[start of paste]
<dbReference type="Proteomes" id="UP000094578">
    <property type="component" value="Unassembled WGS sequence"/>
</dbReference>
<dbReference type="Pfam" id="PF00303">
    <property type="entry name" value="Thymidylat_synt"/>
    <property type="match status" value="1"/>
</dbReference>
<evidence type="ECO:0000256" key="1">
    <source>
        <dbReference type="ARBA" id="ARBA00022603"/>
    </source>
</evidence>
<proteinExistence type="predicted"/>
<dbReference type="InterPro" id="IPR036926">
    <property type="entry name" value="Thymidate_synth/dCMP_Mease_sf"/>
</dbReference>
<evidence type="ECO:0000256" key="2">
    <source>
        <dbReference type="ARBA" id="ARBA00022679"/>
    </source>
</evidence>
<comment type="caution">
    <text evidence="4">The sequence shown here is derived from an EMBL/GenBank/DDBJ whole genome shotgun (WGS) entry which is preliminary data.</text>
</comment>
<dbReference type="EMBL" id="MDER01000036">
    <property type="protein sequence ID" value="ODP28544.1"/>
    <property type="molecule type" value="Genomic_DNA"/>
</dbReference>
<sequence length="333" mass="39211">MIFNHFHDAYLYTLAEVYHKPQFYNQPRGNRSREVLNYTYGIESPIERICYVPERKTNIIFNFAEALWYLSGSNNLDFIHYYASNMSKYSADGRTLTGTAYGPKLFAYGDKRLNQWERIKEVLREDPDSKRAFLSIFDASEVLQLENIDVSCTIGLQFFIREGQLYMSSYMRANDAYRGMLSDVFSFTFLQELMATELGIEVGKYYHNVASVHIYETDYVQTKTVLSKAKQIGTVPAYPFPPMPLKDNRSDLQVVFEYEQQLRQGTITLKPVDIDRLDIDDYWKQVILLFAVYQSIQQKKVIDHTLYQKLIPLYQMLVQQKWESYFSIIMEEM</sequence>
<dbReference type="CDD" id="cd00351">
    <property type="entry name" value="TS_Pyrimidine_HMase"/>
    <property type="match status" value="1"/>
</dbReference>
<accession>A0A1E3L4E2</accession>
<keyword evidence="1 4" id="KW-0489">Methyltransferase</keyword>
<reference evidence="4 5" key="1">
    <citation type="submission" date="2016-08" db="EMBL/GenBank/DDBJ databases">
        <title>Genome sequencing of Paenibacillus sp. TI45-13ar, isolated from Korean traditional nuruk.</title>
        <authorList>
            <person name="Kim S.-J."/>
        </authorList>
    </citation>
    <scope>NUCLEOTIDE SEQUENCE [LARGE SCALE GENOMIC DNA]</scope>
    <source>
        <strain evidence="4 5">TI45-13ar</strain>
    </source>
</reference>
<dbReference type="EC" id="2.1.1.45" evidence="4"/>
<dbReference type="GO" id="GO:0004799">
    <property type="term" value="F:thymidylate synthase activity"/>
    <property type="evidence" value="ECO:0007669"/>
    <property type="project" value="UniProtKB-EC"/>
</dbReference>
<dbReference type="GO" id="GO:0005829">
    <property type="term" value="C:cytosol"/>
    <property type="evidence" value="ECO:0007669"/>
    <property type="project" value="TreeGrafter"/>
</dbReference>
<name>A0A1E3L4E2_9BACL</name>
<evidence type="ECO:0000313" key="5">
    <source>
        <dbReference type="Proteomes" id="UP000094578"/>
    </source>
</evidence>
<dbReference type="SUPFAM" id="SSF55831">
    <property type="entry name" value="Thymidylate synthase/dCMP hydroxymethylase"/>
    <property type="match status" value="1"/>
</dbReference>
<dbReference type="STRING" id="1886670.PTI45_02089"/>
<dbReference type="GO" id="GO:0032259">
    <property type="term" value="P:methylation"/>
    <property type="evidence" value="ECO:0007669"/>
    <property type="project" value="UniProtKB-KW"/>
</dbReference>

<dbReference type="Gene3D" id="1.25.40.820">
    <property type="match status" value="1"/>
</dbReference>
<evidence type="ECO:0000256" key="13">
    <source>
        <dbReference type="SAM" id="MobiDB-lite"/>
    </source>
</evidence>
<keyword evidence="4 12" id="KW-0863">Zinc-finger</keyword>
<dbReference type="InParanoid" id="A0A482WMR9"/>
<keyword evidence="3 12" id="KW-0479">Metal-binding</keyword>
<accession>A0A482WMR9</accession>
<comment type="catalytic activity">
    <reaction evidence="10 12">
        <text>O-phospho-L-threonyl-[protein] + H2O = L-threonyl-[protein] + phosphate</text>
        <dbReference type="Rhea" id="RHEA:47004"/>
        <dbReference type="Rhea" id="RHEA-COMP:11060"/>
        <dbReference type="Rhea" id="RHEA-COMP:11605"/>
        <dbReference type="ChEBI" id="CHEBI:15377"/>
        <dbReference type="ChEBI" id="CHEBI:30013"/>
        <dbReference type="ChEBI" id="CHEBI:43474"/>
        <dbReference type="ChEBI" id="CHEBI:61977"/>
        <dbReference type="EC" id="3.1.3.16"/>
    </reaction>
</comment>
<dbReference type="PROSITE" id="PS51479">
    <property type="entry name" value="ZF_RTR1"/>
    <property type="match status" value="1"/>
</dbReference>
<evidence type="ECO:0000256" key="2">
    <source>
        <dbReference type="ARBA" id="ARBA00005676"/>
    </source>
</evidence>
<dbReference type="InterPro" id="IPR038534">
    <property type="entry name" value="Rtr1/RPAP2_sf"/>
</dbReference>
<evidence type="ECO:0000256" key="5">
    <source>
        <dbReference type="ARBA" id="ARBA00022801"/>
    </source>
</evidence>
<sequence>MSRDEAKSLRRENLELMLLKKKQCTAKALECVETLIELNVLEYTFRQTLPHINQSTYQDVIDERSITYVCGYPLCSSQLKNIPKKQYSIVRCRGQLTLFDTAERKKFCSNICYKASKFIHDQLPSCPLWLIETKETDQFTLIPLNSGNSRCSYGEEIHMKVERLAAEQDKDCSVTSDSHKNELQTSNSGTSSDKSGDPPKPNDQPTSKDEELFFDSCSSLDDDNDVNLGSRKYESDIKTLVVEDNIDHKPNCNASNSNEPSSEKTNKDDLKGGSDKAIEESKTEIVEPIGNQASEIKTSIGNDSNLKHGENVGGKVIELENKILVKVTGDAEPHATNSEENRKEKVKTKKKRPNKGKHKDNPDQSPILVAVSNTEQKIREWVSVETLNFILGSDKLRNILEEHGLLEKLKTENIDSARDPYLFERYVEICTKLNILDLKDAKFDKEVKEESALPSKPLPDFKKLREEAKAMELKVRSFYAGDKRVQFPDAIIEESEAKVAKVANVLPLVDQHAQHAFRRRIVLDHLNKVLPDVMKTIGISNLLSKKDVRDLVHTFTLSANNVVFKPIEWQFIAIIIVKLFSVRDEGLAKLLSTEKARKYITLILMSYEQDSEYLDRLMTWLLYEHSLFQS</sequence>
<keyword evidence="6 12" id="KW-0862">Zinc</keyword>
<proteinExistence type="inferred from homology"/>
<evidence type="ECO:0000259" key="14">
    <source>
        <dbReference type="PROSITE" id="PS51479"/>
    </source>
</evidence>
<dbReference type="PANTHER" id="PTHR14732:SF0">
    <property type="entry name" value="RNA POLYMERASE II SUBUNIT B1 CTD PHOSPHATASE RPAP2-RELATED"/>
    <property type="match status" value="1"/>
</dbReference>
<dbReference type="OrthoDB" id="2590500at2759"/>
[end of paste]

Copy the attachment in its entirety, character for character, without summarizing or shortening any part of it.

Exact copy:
<dbReference type="Proteomes" id="UP000094578">
    <property type="component" value="Unassembled WGS sequence"/>
</dbReference>
<dbReference type="Pfam" id="PF00303">
    <property type="entry name" value="Thymidylat_synt"/>
    <property type="match status" value="1"/>
</dbReference>
<evidence type="ECO:0000256" key="1">
    <source>
        <dbReference type="ARBA" id="ARBA00022603"/>
    </source>
</evidence>
<proteinExistence type="predicted"/>
<dbReference type="InterPro" id="IPR036926">
    <property type="entry name" value="Thymidate_synth/dCMP_Mease_sf"/>
</dbReference>
<evidence type="ECO:0000256" key="2">
    <source>
        <dbReference type="ARBA" id="ARBA00022679"/>
    </source>
</evidence>
<comment type="caution">
    <text evidence="4">The sequence shown here is derived from an EMBL/GenBank/DDBJ whole genome shotgun (WGS) entry which is preliminary data.</text>
</comment>
<dbReference type="EMBL" id="MDER01000036">
    <property type="protein sequence ID" value="ODP28544.1"/>
    <property type="molecule type" value="Genomic_DNA"/>
</dbReference>
<sequence length="333" mass="39211">MIFNHFHDAYLYTLAEVYHKPQFYNQPRGNRSREVLNYTYGIESPIERICYVPERKTNIIFNFAEALWYLSGSNNLDFIHYYASNMSKYSADGRTLTGTAYGPKLFAYGDKRLNQWERIKEVLREDPDSKRAFLSIFDASEVLQLENIDVSCTIGLQFFIREGQLYMSSYMRANDAYRGMLSDVFSFTFLQELMATELGIEVGKYYHNVASVHIYETDYVQTKTVLSKAKQIGTVPAYPFPPMPLKDNRSDLQVVFEYEQQLRQGTITLKPVDIDRLDIDDYWKQVILLFAVYQSIQQKKVIDHTLYQKLIPLYQMLVQQKWESYFSIIMEEM</sequence>
<dbReference type="CDD" id="cd00351">
    <property type="entry name" value="TS_Pyrimidine_HMase"/>
    <property type="match status" value="1"/>
</dbReference>
<accession>A0A1E3L4E2</accession>
<keyword evidence="1 4" id="KW-0489">Methyltransferase</keyword>
<reference evidence="4 5" key="1">
    <citation type="submission" date="2016-08" db="EMBL/GenBank/DDBJ databases">
        <title>Genome sequencing of Paenibacillus sp. TI45-13ar, isolated from Korean traditional nuruk.</title>
        <authorList>
            <person name="Kim S.-J."/>
        </authorList>
    </citation>
    <scope>NUCLEOTIDE SEQUENCE [LARGE SCALE GENOMIC DNA]</scope>
    <source>
        <strain evidence="4 5">TI45-13ar</strain>
    </source>
</reference>
<dbReference type="EC" id="2.1.1.45" evidence="4"/>
<dbReference type="GO" id="GO:0004799">
    <property type="term" value="F:thymidylate synthase activity"/>
    <property type="evidence" value="ECO:0007669"/>
    <property type="project" value="UniProtKB-EC"/>
</dbReference>
<dbReference type="GO" id="GO:0005829">
    <property type="term" value="C:cytosol"/>
    <property type="evidence" value="ECO:0007669"/>
    <property type="project" value="TreeGrafter"/>
</dbReference>
<name>A0A1E3L4E2_9BACL</name>
<evidence type="ECO:0000313" key="5">
    <source>
        <dbReference type="Proteomes" id="UP000094578"/>
    </source>
</evidence>
<dbReference type="SUPFAM" id="SSF55831">
    <property type="entry name" value="Thymidylate synthase/dCMP hydroxymethylase"/>
    <property type="match status" value="1"/>
</dbReference>
<dbReference type="STRING" id="1886670.PTI45_02089"/>
<dbReference type="GO" id="GO:0032259">
    <property type="term" value="P:methylation"/>
    <property type="evidence" value="ECO:0007669"/>
    <property type="project" value="UniProtKB-KW"/>
</dbReference>

<dbReference type="Gene3D" id="1.25.40.820">
    <property type="match status" value="1"/>
</dbReference>
<evidence type="ECO:0000256" key="13">
    <source>
        <dbReference type="SAM" id="MobiDB-lite"/>
    </source>
</evidence>
<keyword evidence="4 12" id="KW-0863">Zinc-finger</keyword>
<dbReference type="InParanoid" id="A0A482WMR9"/>
<keyword evidence="3 12" id="KW-0479">Metal-binding</keyword>
<accession>A0A482WMR9</accession>
<comment type="catalytic activity">
    <reaction evidence="10 12">
        <text>O-phospho-L-threonyl-[protein] + H2O = L-threonyl-[protein] + phosphate</text>
        <dbReference type="Rhea" id="RHEA:47004"/>
        <dbReference type="Rhea" id="RHEA-COMP:11060"/>
        <dbReference type="Rhea" id="RHEA-COMP:11605"/>
        <dbReference type="ChEBI" id="CHEBI:15377"/>
        <dbReference type="ChEBI" id="CHEBI:30013"/>
        <dbReference type="ChEBI" id="CHEBI:43474"/>
        <dbReference type="ChEBI" id="CHEBI:61977"/>
        <dbReference type="EC" id="3.1.3.16"/>
    </reaction>
</comment>
<dbReference type="PROSITE" id="PS51479">
    <property type="entry name" value="ZF_RTR1"/>
    <property type="match status" value="1"/>
</dbReference>
<evidence type="ECO:0000256" key="2">
    <source>
        <dbReference type="ARBA" id="ARBA00005676"/>
    </source>
</evidence>
<dbReference type="InterPro" id="IPR038534">
    <property type="entry name" value="Rtr1/RPAP2_sf"/>
</dbReference>
<evidence type="ECO:0000256" key="5">
    <source>
        <dbReference type="ARBA" id="ARBA00022801"/>
    </source>
</evidence>
<sequence>MSRDEAKSLRRENLELMLLKKKQCTAKALECVETLIELNVLEYTFRQTLPHINQSTYQDVIDERSITYVCGYPLCSSQLKNIPKKQYSIVRCRGQLTLFDTAERKKFCSNICYKASKFIHDQLPSCPLWLIETKETDQFTLIPLNSGNSRCSYGEEIHMKVERLAAEQDKDCSVTSDSHKNELQTSNSGTSSDKSGDPPKPNDQPTSKDEELFFDSCSSLDDDNDVNLGSRKYESDIKTLVVEDNIDHKPNCNASNSNEPSSEKTNKDDLKGGSDKAIEESKTEIVEPIGNQASEIKTSIGNDSNLKHGENVGGKVIELENKILVKVTGDAEPHATNSEENRKEKVKTKKKRPNKGKHKDNPDQSPILVAVSNTEQKIREWVSVETLNFILGSDKLRNILEEHGLLEKLKTENIDSARDPYLFERYVEICTKLNILDLKDAKFDKEVKEESALPSKPLPDFKKLREEAKAMELKVRSFYAGDKRVQFPDAIIEESEAKVAKVANVLPLVDQHAQHAFRRRIVLDHLNKVLPDVMKTIGISNLLSKKDVRDLVHTFTLSANNVVFKPIEWQFIAIIIVKLFSVRDEGLAKLLSTEKARKYITLILMSYEQDSEYLDRLMTWLLYEHSLFQS</sequence>
<keyword evidence="6 12" id="KW-0862">Zinc</keyword>
<proteinExistence type="inferred from homology"/>
<evidence type="ECO:0000259" key="14">
    <source>
        <dbReference type="PROSITE" id="PS51479"/>
    </source>
</evidence>
<dbReference type="PANTHER" id="PTHR14732:SF0">
    <property type="entry name" value="RNA POLYMERASE II SUBUNIT B1 CTD PHOSPHATASE RPAP2-RELATED"/>
    <property type="match status" value="1"/>
</dbReference>
<dbReference type="OrthoDB" id="2590500at2759"/>